The second instalment of Jörg Widmann and the Irish Chamber Orchestra’s recordings of Felix Mendelssohn’s symphonies is devoted to what is known as the Fifth, in keeping with the upcoming celebrations to mark 500 years since the Reformation. In fact, from a chronological point of view, this is Mendelssohn’s second symphony, originally conceived to mark the celebrations of 300 years since the Reformation’s Augsburg Confession of 1530. However, rehearsals descended into tumult, and the orchestra refused the former child prodigy, much to Mendelssohn’s distress. The following year the gifted composer applied, after the death of his mentor Carl Friedrich Zelter, to succeed him as Director of the Berlin Singakademie and, as part of his application, gave three concerts, one of which included the premiere of his ‘Symphony in Celebration of the Church Revolution’. The fact that his application was unsuccessful was traumatic for the young composer, and the symphony was not published until 1868, more than 20 years after his death, by his son Paul under the posthumous opus number 107.
The work is full of daring and abundantly formal characteristics, from the confrontation of the artistic, canonicallyelaborated Catholic intonation of the Psalms employing a Reformational wind chorale over the ‘Dresden Amen’ that both Wagner and Bruckner were to use, through to the superimposition of the sonata writing and chorale variation in the final movement. For Jörg Widmann it was an appealing challenge to contrast the historically fraught and consciously complex experiment by the mature prodigy Mendelssohn with the young Mozart’s highly emotional, compositionally concentrated answer to his encounter with Bach’s Fugues; the Fugue in C Minor for two pianos is expanded here by a passionate Adagio and arranged for string orchestra.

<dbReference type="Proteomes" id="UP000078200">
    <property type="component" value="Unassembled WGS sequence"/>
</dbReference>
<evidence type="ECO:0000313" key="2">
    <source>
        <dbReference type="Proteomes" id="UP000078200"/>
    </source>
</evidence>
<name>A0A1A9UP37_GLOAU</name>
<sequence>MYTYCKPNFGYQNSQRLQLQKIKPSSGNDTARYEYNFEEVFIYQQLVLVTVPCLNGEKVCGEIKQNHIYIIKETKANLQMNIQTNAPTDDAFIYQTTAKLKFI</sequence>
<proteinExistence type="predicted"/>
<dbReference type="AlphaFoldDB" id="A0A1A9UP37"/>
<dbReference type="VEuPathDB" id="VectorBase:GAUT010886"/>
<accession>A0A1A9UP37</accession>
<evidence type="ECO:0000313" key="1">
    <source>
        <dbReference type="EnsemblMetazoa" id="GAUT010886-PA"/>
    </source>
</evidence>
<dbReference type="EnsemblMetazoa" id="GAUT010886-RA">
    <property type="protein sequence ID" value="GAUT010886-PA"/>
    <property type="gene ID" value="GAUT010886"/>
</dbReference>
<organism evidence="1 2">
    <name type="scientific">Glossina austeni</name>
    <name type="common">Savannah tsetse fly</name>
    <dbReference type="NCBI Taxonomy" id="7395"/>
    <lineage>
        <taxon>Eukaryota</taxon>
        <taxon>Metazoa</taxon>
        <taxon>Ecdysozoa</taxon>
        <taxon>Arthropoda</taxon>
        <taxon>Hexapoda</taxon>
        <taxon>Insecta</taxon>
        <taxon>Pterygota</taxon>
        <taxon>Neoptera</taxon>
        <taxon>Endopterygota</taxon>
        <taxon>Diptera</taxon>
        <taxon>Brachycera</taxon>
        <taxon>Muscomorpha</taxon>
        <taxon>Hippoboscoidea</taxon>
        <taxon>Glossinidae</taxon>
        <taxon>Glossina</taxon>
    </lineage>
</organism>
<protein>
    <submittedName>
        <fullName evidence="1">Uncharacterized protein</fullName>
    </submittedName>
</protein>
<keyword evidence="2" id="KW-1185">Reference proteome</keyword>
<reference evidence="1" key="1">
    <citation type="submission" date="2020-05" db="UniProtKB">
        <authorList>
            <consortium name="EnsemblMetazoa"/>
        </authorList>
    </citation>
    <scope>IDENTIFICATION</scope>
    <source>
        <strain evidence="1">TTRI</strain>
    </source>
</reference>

The first recording of an adaptation of Widmann’s own String Quartet No. 5 (with soprano) takes the same formation and decisively expands it with an oboe and two bassoons in his Attempt at a Fugue from 2005. This, he suggests, is his most serious piece in the tradition of Haydn and Mozart’s ‘scholarly’, ‘artificial’ fugal quartets, which reflect and deconstruct the history of this genre. Finally, the instrumentalist, conductor and composer Widmann has fulfilled a personal wish: to arrange for clarinet and piano one of his favourite pieces by the 15 year-old Mendelssohn. The Andante from the Sonata in E flat major of 1824 is performed in Widmann’s version for clarinet, string orchestra, harp and celesta, producing – according to the arranger himself – ‘miracle music’